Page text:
“Predictive simulations all have some amount of uncertainty, which are features, or characteristics that we don’t know exactly,” Brunett said.
“Examples could include the material properties of manufactured components, such as thickness, emissivity (how much heat surfaces emit), or some other physical phenomena. It’s our responsibility to understand what those uncertainties are, which is typically a very arduous process.”
The process takes time because it typically requires hundreds to thousands of repeated analyses, and in some cases, several high-fidelity simulations, which carry a high computational burden. Brunett and others are exploring ways to create and use machine learning models to make this analysis more efficient and reduce the total time required to quantify uncertainty and optimise design.
With machine learning, scientists are analysing large volumes of computational data and identifying the key components which describe the fundamental behaviour of a system.
For example, the behaviour of an advanced reactor was characterised using millions of data points. But with this new method, the system can instead be represented by a few thousand data points. Characterising the system’s response with these methods can reduce the total analysis time while still directly quantifying uncertainties.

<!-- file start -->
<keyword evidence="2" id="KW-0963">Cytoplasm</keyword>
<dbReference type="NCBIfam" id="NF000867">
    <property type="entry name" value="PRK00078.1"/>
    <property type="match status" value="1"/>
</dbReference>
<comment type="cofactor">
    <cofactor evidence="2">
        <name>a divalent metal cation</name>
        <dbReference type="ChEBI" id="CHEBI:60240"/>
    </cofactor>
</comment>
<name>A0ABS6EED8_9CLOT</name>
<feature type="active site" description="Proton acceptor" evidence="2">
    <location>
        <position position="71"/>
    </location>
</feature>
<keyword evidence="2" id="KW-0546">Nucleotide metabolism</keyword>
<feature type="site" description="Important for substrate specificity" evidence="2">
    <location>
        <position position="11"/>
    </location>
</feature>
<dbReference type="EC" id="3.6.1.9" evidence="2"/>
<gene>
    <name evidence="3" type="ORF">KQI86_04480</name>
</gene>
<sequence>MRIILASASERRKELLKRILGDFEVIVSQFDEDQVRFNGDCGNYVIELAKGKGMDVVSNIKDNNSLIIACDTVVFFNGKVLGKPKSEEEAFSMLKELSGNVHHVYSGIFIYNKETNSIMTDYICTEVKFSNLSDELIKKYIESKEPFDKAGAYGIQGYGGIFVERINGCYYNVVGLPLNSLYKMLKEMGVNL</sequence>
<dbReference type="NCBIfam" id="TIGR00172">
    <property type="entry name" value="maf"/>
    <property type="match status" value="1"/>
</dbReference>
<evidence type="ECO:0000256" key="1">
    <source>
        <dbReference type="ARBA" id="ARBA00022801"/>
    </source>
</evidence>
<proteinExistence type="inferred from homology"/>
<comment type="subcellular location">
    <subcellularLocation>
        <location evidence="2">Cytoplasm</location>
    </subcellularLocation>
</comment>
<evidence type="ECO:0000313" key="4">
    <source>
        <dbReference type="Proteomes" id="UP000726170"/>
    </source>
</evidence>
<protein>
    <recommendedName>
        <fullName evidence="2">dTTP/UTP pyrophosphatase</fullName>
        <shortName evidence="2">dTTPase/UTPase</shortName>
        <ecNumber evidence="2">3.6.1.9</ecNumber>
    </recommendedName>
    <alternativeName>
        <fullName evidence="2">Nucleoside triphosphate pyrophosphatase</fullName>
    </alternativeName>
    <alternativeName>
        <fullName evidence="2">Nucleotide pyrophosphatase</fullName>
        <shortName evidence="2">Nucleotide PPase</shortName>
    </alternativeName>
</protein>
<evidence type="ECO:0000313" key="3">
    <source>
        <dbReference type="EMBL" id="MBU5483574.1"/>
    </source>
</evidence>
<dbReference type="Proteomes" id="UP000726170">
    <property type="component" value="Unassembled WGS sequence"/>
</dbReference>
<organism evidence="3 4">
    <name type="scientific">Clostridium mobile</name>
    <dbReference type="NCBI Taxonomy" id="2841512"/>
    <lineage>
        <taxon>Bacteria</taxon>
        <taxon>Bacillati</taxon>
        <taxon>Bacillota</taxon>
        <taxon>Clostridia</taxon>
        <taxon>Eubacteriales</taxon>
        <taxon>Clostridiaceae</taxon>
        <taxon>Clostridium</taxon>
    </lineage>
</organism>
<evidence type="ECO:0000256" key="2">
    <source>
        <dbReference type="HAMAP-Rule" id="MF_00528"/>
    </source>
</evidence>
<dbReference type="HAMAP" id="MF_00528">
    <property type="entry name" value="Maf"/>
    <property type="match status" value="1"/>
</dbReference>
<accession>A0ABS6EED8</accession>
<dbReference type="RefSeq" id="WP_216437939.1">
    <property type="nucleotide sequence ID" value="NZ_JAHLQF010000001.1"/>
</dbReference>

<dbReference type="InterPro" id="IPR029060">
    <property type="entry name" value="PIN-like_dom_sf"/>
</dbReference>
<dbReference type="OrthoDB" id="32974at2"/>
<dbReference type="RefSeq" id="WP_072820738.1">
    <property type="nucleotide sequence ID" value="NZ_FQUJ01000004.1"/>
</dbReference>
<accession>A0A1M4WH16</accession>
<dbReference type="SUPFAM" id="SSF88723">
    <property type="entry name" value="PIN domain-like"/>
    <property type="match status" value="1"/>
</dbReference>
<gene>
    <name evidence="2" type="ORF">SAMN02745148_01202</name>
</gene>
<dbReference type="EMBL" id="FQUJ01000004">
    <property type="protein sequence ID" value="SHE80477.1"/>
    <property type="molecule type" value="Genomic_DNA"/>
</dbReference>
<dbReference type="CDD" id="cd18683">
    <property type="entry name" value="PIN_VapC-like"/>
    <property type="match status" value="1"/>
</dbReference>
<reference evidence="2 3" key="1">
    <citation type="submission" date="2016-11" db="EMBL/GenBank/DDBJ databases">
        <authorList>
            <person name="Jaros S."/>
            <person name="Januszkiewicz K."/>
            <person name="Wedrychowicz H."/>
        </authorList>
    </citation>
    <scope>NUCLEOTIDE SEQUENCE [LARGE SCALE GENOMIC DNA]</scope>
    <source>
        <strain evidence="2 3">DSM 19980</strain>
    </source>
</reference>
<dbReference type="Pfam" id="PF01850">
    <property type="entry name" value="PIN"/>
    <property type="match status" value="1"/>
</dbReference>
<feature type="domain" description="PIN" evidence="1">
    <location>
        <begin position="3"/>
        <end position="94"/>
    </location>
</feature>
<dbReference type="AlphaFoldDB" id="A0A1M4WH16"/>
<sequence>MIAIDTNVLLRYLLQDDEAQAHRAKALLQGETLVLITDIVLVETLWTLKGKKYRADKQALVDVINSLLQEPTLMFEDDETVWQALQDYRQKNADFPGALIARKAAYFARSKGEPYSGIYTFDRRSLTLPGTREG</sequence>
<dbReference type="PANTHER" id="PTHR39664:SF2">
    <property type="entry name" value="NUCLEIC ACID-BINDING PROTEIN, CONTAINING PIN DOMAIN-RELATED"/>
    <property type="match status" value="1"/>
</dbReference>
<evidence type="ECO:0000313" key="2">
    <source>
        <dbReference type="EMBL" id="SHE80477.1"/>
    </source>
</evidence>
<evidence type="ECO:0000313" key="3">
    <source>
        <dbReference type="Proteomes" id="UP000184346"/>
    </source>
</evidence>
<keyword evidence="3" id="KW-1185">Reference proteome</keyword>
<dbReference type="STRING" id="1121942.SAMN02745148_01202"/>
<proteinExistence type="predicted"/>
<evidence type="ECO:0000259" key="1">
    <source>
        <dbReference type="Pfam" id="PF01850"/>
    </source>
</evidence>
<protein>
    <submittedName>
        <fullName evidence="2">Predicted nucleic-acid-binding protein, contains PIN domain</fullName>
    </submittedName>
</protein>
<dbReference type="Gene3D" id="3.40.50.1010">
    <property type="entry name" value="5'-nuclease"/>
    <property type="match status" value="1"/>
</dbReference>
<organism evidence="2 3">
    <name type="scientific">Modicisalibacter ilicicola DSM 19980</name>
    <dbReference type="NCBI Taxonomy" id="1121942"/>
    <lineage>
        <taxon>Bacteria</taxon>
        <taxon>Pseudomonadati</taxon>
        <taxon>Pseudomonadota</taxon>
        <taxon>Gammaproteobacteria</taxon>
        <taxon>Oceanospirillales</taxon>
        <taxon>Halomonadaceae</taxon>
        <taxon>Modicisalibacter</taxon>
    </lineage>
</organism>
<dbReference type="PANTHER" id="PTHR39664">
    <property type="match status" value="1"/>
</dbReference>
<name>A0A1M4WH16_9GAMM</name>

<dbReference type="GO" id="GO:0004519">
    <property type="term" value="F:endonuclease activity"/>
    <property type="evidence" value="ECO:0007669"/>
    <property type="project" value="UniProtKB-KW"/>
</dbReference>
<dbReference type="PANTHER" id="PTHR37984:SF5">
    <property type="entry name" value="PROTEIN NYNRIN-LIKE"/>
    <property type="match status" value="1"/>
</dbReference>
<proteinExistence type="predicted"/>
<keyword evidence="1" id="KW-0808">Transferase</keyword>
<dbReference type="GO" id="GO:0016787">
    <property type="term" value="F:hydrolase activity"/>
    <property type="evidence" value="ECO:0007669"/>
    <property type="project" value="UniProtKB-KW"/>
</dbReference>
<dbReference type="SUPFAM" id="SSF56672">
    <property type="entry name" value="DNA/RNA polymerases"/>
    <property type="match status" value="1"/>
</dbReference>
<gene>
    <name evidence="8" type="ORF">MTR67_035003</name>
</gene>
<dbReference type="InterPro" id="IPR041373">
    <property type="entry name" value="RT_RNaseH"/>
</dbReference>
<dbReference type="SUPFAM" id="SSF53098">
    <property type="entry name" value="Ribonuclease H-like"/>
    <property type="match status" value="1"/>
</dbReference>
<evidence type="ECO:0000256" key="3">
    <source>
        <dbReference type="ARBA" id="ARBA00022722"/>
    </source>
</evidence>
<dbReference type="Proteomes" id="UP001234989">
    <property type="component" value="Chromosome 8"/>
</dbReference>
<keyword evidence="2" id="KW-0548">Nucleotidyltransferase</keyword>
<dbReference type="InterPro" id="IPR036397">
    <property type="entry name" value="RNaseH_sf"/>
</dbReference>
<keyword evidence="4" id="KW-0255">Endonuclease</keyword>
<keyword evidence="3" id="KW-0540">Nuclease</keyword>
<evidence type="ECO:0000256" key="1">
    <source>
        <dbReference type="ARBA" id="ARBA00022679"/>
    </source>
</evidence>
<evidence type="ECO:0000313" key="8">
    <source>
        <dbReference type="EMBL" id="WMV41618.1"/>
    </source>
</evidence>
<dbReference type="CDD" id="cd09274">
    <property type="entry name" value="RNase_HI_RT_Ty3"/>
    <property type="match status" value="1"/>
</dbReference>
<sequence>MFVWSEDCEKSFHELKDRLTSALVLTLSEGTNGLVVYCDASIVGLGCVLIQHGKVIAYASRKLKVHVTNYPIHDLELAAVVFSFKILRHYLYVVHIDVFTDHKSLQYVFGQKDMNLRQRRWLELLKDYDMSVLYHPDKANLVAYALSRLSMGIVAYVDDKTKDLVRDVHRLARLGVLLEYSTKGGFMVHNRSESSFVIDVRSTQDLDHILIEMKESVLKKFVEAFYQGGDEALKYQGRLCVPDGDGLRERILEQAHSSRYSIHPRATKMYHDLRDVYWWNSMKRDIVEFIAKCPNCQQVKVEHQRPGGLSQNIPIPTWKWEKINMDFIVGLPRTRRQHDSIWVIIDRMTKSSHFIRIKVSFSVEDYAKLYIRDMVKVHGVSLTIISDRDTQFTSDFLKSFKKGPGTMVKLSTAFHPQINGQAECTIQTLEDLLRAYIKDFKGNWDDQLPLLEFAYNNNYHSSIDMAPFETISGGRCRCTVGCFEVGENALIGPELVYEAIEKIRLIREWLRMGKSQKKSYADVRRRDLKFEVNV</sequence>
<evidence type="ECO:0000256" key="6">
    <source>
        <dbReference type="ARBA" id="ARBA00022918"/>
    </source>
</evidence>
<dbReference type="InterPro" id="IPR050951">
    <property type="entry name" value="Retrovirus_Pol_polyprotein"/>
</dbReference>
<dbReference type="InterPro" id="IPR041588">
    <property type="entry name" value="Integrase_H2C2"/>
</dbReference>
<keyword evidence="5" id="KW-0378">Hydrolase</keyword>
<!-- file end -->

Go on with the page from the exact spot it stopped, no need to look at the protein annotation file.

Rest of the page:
Traditional vs. AI-integrated approach
Nuclear experts have traditionally used theory and observation to create models of nuclear processes and run high fidelity simulations with them. They would then compare simulation results against real-world observations, adapt their model accordingly and run simulations all over again, until their model could accurately predict real-world behaviour.
Using machine learning instead, researchers can create relatively accurate models much faster. Unlike the traditional approach, machine learning tools can, with relatively high accuracy, predict behaviour of safety-critical features, phenomena, or trends that may have otherwise been omitted by the analyst.
“High fidelity simulations help us to calculate the micro-details of different nuclear phenomena and then generate the training data to develop machine learning models,” Brunett said.
“Those models can then accurately estimate parameters that define these micro-details, such as mass and energy transport.”
Integrating with System Level Codes
After developing these models, Brunett and others will integrate them directly into Argonne-developed advanced reactor safety analysis tools for further testing. Machine learning models may replace existing models built within system code today, which would improve the predictive capabilities of the software and/or address known limitations within the software. With these tools, researchers can continue to improve the design and safety of next-generation technologies, advancing nuclear energy in the U.S.
Dan Yurman is the author of Neutron Bytes and writes on nuclear matters
This article is published with permission